Chopper Safety: A Clash Between Federal Agencies

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For years, the National Transportation Safety Board (NTSB) has pushed the Federal Aviation Administration (FAA) to impose tougher regulations on the medical helicopter industry. In 2008 the board placed rules requiring terrain awareness technology, flight and weather tracking systems, and stricter weather minimums at the top of its "most wanted" list of changes to reduce fatalities. The board first recommended these changes three years ago. Had the FAA implemented them, 29 of the last 55 accidents could have been prevented, says NTSB vice chairman Robert Sumwalt. "We want to pressure the FAA to make changes so that these crashes stop occurring," Sumwalt says."We take this as seriously as the NTSB," counters Peggy Gilligan, the FAA's top safety official.

In January, the FAA agreed to make one of the changes, requiring helicopters to fly under the same weather rules whether or not a patient is on board. Other changes are being studied but will come slowly; the agency just released its first, voluntary guidelines regarding terrain awareness systems in December. "We don't feel that the FAA is moving fast enough," Sumwalt says.

In the meantime, some EMS chopper companies are deciding to spend lots of money to prevent what they believe is a common cause of many accidents. Air Methods Corp. of Englewood, Colorado operates 335 aircraft, the largest medical helicopter fleet in the U.S. Last year, the company experienced two fatal crashes in two months. The first accident, in May 2008, may fit the industry's crash profile. The helicopter went down on a night flight to the airport in Madison, Wisconsin, possibly as it encountered rain and fog, according to the transportation safety board's initial report. Three crew members died.

In June, an Air Methods helicopter crashed into another chopper in mid-air on a sunny day over Flagstaff, Arizona, killing seven. Even though the second crash did not fit the pattern, pilots experiencing emergencies when they hit low visibility — which is called "unplanned transition to Instrument Flight Rules" in industry parlance — "is a common theme," says Brian Foster, Air Methods' director of operations.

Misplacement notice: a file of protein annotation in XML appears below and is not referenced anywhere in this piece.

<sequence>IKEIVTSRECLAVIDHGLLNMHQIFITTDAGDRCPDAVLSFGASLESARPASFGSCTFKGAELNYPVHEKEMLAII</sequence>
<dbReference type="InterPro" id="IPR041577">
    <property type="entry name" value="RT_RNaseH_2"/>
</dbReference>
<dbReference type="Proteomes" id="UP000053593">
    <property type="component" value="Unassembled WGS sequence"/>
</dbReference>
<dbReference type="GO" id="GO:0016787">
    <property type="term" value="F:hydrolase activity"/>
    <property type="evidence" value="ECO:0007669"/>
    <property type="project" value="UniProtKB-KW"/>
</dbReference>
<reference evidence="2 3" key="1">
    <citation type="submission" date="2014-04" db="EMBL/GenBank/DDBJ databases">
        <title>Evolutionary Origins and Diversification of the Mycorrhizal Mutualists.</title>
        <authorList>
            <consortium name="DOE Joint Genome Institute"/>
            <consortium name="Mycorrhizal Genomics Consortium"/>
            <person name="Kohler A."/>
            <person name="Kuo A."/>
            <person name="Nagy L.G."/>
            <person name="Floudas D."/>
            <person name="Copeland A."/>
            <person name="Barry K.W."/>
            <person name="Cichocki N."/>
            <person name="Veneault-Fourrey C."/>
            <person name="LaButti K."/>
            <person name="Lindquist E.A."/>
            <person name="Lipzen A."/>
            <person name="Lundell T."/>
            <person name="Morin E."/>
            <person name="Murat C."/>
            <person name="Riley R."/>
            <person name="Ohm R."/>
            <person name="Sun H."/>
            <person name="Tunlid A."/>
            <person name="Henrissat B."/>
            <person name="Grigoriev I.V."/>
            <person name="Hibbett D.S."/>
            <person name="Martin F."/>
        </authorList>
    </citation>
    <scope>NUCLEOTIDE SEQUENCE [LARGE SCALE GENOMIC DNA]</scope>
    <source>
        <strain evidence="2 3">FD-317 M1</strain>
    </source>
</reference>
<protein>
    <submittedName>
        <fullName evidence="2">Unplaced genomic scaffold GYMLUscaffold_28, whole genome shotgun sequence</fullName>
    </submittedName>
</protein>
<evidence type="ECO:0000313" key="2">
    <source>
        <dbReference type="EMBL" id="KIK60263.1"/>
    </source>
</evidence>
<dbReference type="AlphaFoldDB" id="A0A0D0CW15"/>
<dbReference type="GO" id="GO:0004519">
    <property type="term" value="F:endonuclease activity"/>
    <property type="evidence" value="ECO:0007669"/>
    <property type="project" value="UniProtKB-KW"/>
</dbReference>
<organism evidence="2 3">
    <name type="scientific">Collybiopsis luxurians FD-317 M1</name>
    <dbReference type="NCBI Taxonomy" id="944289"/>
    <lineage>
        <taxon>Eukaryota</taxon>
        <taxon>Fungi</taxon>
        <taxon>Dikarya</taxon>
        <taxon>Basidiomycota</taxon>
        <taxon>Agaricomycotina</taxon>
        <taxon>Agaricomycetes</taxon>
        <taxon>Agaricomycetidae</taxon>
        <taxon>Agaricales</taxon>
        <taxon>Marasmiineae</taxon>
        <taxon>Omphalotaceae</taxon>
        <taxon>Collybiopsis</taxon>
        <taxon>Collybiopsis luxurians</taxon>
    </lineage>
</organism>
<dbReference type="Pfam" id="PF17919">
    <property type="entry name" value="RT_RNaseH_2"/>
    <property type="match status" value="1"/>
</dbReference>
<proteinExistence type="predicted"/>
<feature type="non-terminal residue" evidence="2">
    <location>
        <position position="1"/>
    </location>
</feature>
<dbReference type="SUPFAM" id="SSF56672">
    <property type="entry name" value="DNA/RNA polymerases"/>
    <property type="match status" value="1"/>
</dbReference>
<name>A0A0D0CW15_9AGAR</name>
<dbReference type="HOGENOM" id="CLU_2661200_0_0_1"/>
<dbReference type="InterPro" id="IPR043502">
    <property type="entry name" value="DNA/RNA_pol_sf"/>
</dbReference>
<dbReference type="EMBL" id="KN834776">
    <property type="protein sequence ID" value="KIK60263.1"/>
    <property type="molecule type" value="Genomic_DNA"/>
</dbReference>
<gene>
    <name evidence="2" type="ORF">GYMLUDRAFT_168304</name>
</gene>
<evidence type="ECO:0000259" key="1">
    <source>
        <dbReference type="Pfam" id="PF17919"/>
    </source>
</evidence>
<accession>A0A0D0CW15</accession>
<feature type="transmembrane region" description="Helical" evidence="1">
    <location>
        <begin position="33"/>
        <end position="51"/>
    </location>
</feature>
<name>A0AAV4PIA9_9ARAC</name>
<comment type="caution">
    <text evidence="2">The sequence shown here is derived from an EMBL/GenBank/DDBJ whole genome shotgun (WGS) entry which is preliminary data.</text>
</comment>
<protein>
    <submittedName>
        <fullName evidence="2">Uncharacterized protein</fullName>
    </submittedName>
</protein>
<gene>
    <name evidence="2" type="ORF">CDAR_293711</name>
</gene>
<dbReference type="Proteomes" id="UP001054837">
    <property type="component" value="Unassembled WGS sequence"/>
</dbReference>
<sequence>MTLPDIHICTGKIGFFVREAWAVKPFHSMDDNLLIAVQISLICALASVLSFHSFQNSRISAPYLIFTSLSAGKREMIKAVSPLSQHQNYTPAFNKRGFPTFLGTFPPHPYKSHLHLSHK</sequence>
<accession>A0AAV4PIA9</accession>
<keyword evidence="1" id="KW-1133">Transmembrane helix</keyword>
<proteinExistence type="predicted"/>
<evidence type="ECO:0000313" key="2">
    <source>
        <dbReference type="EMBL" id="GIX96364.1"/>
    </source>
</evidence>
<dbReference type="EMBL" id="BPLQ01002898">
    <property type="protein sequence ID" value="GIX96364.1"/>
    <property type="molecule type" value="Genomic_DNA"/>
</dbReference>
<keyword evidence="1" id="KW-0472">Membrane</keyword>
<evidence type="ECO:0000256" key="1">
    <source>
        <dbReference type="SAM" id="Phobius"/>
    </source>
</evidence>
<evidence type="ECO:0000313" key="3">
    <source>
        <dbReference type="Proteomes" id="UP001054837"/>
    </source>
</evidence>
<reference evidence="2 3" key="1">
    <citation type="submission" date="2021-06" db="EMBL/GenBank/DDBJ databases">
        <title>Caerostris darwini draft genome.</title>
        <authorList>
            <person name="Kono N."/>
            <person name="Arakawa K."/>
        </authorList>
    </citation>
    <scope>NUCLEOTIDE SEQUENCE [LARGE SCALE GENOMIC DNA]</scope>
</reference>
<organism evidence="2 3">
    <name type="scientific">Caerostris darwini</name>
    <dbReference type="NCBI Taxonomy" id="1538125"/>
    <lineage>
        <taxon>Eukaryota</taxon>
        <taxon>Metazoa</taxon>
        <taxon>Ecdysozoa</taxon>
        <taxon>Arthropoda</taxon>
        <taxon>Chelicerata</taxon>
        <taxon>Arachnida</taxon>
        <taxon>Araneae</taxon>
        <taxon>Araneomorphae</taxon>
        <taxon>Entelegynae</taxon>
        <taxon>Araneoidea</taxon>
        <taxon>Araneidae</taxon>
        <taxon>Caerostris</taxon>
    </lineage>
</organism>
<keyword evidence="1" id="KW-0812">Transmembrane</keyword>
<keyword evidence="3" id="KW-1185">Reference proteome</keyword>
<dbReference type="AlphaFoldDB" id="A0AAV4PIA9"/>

So the company is spending $30 million to upgrade most of its helicopters with night vision goggles, terrain awareness systems, and technologies that track flight progress and weather. Air Methods will spend another $30 million training its pilots to use the new systems, plus $1 million a year to equip and staff an operational control center that monitors all flights. "We're going above and beyond what the rules require," Foster says.

Should such expensive fixes be required? The FAA thinks not. For years the agency has worked collaboratively with the helicopter EMS industry, looking for ways to improve safety by passing voluntary guidelines and only occasionally resorting to the slow process of imposing new regulations. "We will continue to pursue a very aggressive voluntary campaign," Gilligan says. "Our goal is to identify what we can do quickly together to reduce risk."

All pilots interviewed for this story said they would prefer new FAA rules requiring night vision goggles and instrument flying technology on all medical helicopters. But some worry such rules might force companies out of business. "From a pilot's perspective, it's utopia" to have night vision goggles, says Gary Sizemore, a medical helicopter pilot and former president of the National EMS Pilots Association. "Is that fiscally realistic? I kind of doubt it. It's bad to say that we don't want to spend the money to save people's lives. But the reality is that somebody has to pay for it."

Companies that can't afford to fly safely shouldn't fly at all, some experts say. "I don't want to have the dead bodies keep stacking up and us say, 'Well, regulation costs money so we shouldn't have it,'" says Albert. "In aviation it's safety first and economics second."

As the FAA and NTSB clash this week, Stacey Friedman will fly from her home in Sacramento to attend the safety hearings in Washington. She will tell people that the helicopter her sister was riding in crashed into the Puget Sound in the middle of a heavy storm, that her sister's body was recovered in pieces. She probably will not cry. She has been telling the same story for years. "The industry is supposed to save people," Freidman says, "but actually it's killing people all the time."